By Jamie Ross
Epoch’s Journey follows a young warrior as he investigates a series of malfunctions in local machines. Set in alternative steam-punk version of Arthur’s Camelot, the game’s world is populated with mechanical wolves and sword wielding engineers. With a huge number of single player levels, as well as a cross-platform PvP option, the game really does have steam-powered legs.
Gameplay can be described as something between a traditional collectable card game and chess. Players build a deck from various characters and upgrade cards, and set out on quests in order to level up, earn in-game currency and generally save kingdom. Levels are played out on a grid-based map, with various pieces of terrain set up to block movement and create choke points. This simple yet effective set up encourages replay of earlier levels, with no mission ever turning out exactly the same as the last time you played it. The addition of a Hard Mode, for those who really like a challenge, also adds flavour.
The AI in the single player mode of the game manages to challenge even the relatively experienced strategic thinkers. It knows to target certain cards, in a particular order, to open a gap in your line. It also knows to target your leader card, effectively your King, to carry on the comparison with chess.
The quirky cartoon graphics and amusing card texts and a lot of flavour. The relatively simple card interface allows you to quickly pick up which cards have which abilities without massive amounts of reading and head scratching. The simple nature of each ability does not seem to detract from the strategic nature of the game. For example, the ability to attack along a diagonal makes the comparatively weak Sow card a useful addition despite its low attack power. Additional abilities can be added by equipping various pieces of equipment, such as a bow to allow your knights to attack at range.
Despite the fairly impressive initial game play experience, some of the functionality of the game left a lot to be desired. For example, the card upgrade system, which allows players to sacrifice multiples of a card in their collection on order to improve the overall stats, was very buggy, resulting in a number of game crashes before I eventually gave up. Furthermore, the initial tutorial mission, whilst giving a very simple overview of the turn sequence, does not offer much more. I was left, lost and alone in the cog-infested wilderness, attempting to mash monsters on my own.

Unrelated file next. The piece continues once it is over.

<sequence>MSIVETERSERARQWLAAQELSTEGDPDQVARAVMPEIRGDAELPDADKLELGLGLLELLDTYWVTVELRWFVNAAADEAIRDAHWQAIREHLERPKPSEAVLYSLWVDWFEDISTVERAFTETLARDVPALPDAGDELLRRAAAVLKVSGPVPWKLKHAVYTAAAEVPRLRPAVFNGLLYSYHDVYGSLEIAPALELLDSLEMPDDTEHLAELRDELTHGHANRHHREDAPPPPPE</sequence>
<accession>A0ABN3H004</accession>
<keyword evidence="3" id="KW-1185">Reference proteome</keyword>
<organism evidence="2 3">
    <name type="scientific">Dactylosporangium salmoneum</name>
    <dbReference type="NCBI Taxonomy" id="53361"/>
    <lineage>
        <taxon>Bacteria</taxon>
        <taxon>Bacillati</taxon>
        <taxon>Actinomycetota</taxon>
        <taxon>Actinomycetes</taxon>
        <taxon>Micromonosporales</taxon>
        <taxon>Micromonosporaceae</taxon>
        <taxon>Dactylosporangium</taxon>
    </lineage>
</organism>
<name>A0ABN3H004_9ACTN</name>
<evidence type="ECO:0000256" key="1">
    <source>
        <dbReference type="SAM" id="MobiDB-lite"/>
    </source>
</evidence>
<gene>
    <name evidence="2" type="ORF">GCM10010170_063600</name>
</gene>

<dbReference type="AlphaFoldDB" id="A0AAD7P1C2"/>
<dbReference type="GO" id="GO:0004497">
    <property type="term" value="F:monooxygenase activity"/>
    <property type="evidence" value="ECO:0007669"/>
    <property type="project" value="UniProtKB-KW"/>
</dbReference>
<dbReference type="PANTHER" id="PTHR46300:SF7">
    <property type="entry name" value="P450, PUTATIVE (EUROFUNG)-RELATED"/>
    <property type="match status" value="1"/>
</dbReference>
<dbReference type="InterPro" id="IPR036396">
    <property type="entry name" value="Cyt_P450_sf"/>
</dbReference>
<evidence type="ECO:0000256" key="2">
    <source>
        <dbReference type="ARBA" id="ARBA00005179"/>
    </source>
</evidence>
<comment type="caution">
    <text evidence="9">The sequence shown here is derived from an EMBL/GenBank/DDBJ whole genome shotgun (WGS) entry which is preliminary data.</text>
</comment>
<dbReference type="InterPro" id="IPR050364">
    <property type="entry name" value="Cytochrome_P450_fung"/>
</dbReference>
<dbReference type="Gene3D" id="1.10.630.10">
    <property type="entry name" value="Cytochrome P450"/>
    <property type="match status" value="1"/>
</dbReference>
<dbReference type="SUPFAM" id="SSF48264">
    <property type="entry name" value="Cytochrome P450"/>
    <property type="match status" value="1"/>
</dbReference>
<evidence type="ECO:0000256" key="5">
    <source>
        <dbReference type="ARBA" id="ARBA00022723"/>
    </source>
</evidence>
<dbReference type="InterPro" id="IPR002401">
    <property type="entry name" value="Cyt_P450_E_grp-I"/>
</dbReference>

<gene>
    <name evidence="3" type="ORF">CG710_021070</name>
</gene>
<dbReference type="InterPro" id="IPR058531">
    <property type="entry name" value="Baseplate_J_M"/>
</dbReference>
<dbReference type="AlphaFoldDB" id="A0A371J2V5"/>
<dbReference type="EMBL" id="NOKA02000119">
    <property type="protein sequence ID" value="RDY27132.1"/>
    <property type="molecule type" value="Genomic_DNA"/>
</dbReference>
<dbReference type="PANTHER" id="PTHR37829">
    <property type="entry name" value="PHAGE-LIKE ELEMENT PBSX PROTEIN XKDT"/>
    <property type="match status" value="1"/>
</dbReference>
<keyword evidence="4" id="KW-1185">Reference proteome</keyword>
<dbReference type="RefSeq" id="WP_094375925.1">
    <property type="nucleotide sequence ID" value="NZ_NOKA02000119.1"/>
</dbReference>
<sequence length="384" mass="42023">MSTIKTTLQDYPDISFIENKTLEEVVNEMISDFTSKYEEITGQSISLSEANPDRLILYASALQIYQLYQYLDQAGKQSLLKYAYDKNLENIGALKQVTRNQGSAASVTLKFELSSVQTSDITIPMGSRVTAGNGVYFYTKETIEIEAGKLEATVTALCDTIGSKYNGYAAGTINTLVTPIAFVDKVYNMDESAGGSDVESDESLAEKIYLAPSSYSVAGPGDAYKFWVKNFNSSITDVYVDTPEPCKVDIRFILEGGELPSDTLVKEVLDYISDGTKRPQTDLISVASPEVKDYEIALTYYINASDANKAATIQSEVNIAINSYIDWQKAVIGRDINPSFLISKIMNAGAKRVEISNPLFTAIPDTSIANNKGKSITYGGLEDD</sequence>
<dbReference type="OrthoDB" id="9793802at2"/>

And attempt is perhaps the best word. The accuracy system for combat resulted in far more misses than seemed likely. And 80% accuracy rating on a card would lead you to believe it hits 80% of the time, right? Well, unless I suffered a serious string of bad luck, it seems that it is quite common for three or four characters to miss all their attacks for a number of turns running. This would often lead to me losing a game, purely because all my mighty warriors seemed to close their eyes when swinging a sword.
All in all, the game could certainly give players a good few hours of amusement on a long train journey. It offers some seriously tactical gameplay, and a lot of scope to revisit previously completed adventures. However the frustrating high miss rate on your characters, and the small but irritating bugs good well result in some tantrums from budding Knights of the Cog Table. With the release of Hearthstone on Android tablets by the end of the year, and doubtlessly a mobile version not far behind, the PvP aspect of the game is likely to dry up fairly quickly. And with a £5.99 price tag, you will be wanting to get as much out of this game as possible.
Game and Images supplied by Publisher